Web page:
Jeremy C. Shipp is the Bram Stoker nominated author of Cursed, Vacation, and Sheep and Wolves. His shorter tales have appeared or are forthcoming in over 50 publications, the likes of Cemetery Dance, ChiZine, Apex Magazine, Pseudopod, and Withersin. His new book, Fungus of the Heart, comes out in October. Feel free to visit his online home at www.jeremycshipp.com and follow him on Twitter at twitter.com/JeremyCShipp.

My creative fire is predominantly enkindled by those beings who elicit a potent response in my organs, from the man who bolts toward my car pointing a handgun at my head, to the kitten who dies in my arms, to the zombified Smurfs in my dreams, to the wife who calls me just to say she loves me. I also find myself reacting creatively to the goings-on on this planet. I make an effort to keep my finger on the weakening pulse of civilization, and I am sometimes heartbroken, sometimes touched by what I learn. All of these people, all of these experiences funnel into me, reflect off the funhouse mirror in my soul, and transform into ideas. The ideas, then, shoot down my right arm, and squirt out of my fingers, octopus-style, and I write and I write until my brain implodes and I have to sleep for a while.

Filed under: The Writing Life — Tags: , , , , — S.G. Browne @ 6:38 am

10 Questions With Rhiannon Frater

Rhiannon Frater is the author of the As the World Dies Zombie Trilogy, The Tale of the Vampire Bride, and Pretty When She Dies: A Vampire Novel, which has been optioned for film rights by Tripod Entertainment.

As The World Dies:The First Days, the first in her zombie trilogy and her first zombie novel, won the 2008 Dead Letter Award for Best Novel.

I met Rhiannon last September in South Pittsburgh at the Horror Realm Convention, where I had the pleasure of listening to her do a reading. She was kind enough to share her thoughts on some zombie and writing related questions.

Tell us about your first zombie experience. How did you lose your undead virginity?
I saw Night of the Living Dead as a child and it scared me to death. Vampires remained the main boogeymen of my nightmares for a long time, but then I saw Day of the Dead and that pretty much sealed the deal. Zombies haunt my nightmares! That is why I write about them. To wrangle them under control. Which isn’t easy!

What’s your favorite zombie film?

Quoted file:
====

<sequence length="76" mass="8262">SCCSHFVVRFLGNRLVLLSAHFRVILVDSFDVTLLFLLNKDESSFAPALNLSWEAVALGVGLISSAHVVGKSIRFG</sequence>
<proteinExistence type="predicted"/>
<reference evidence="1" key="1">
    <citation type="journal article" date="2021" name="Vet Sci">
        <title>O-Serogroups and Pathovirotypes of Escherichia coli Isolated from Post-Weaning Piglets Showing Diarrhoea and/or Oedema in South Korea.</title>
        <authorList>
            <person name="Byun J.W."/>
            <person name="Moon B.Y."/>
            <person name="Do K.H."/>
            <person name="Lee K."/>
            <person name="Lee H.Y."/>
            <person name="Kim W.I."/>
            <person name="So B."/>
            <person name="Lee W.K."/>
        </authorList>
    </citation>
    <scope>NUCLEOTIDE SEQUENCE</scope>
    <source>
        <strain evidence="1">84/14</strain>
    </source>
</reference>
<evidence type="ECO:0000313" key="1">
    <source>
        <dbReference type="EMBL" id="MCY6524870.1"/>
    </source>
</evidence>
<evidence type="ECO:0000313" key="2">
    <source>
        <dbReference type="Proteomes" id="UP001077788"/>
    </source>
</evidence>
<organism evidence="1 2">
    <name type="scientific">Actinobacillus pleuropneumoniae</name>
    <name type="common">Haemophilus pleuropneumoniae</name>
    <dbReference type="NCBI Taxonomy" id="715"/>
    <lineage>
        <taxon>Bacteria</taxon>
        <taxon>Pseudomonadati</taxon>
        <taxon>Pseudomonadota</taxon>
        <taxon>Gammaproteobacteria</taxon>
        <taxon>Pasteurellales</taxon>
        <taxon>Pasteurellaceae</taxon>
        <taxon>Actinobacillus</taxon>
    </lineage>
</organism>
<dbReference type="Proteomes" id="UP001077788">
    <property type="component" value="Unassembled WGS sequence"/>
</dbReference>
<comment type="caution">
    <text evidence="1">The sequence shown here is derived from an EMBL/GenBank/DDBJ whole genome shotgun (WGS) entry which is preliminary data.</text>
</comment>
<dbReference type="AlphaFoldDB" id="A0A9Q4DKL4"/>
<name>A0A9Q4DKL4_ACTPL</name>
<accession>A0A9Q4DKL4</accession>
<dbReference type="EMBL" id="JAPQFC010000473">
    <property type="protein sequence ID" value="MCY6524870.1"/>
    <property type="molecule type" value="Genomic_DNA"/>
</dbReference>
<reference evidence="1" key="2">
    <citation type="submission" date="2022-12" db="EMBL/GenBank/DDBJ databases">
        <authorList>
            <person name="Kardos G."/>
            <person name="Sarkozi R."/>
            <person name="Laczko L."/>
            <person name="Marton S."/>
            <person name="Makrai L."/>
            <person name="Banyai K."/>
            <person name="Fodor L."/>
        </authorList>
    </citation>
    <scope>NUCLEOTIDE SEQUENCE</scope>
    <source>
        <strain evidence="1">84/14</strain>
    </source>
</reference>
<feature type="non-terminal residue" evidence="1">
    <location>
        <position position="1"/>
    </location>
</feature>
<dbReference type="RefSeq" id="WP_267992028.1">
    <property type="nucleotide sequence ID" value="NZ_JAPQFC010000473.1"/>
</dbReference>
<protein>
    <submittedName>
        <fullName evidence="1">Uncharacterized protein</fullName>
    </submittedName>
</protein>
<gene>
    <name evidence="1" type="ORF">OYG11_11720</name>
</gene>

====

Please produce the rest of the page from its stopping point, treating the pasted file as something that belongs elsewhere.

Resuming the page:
Night of the Living Dead remains my favorite. There is just something about the black and white imagery that terrifies me. The original Dawn of the Dead is also a favorite. Of the recent films, REC and Shaun of the Dead are at the top of the list.

Other than a reliable weapon, what one item would be on your Must Have List for the zombie apocalypse?
A big huge truck with a deer guard and gun rack. And there are a ton of those around here. I do live in Texas.

If you could have a pet zombie, what would you name it and who would you feed it?
I would name it Harvey and make it wear bunny ears. I would feed it boy bands and annoying celebrities who are famous for being a celebrity.

What’s the first thing you remember reading that inspired you to want to become a writer?
From the moment I started talking, I was telling stories. I was inspired to write the first time I understood the concept of a book. I was annoyed with having to wait to go into school to learn to read and write. I wanted to get going! So it wasn’t any particular book, just the fact books exist.

Who’s your favorite author?
Neil Gaimen. He is just a master at using words to paint vivid landscapes and characters that pull me into the canvass. But I’m discovering really great authors all the time like some guy named S. G. Browne that I met at Horror Realm in Pittsburgh.

What’s your favorite word?
Fuck. It’s just way too much fun to say.

What’s your favorite non-zombie film?
Pan’s Labyrinth is a masterpiece and it inspires me every time I watch it. It is so perfect in its storytelling.

If you weren’t writing about zombies, what would you write about?
I also write about vampires (non-sparkly, of course), witches, werewolves, dhamphirs, fallen angels…basically, whatever inspires me.

If you had a theme song that played when you walked into a room, what would it be?
“Transylvanian Concubine” by Rasputina sounds good.

Shameless self-promotion bonus question: What’s coming up next?
Presently, my literary agent is pitching As The World Dies:The First Days to the big NYC publishers and it seems to be going very well. What happens with that will have a big impact on what comes next for me. I will be writing Living Dead Boy for the Library of the Living Dead Press very soon for a spring release, but other than that, I’m not really sure.

Isn’t life fun?

If you’d like to keep up with Rhiannon’s writing, you can follow her on Twitter, Facebook, her As the World Dies Fan Page, or on her blog, Zombies, Vampires, and Texans! Oh my!

Filed under: Interviews,Zombies — Tags: , — S.G. Browne @ 9:35 am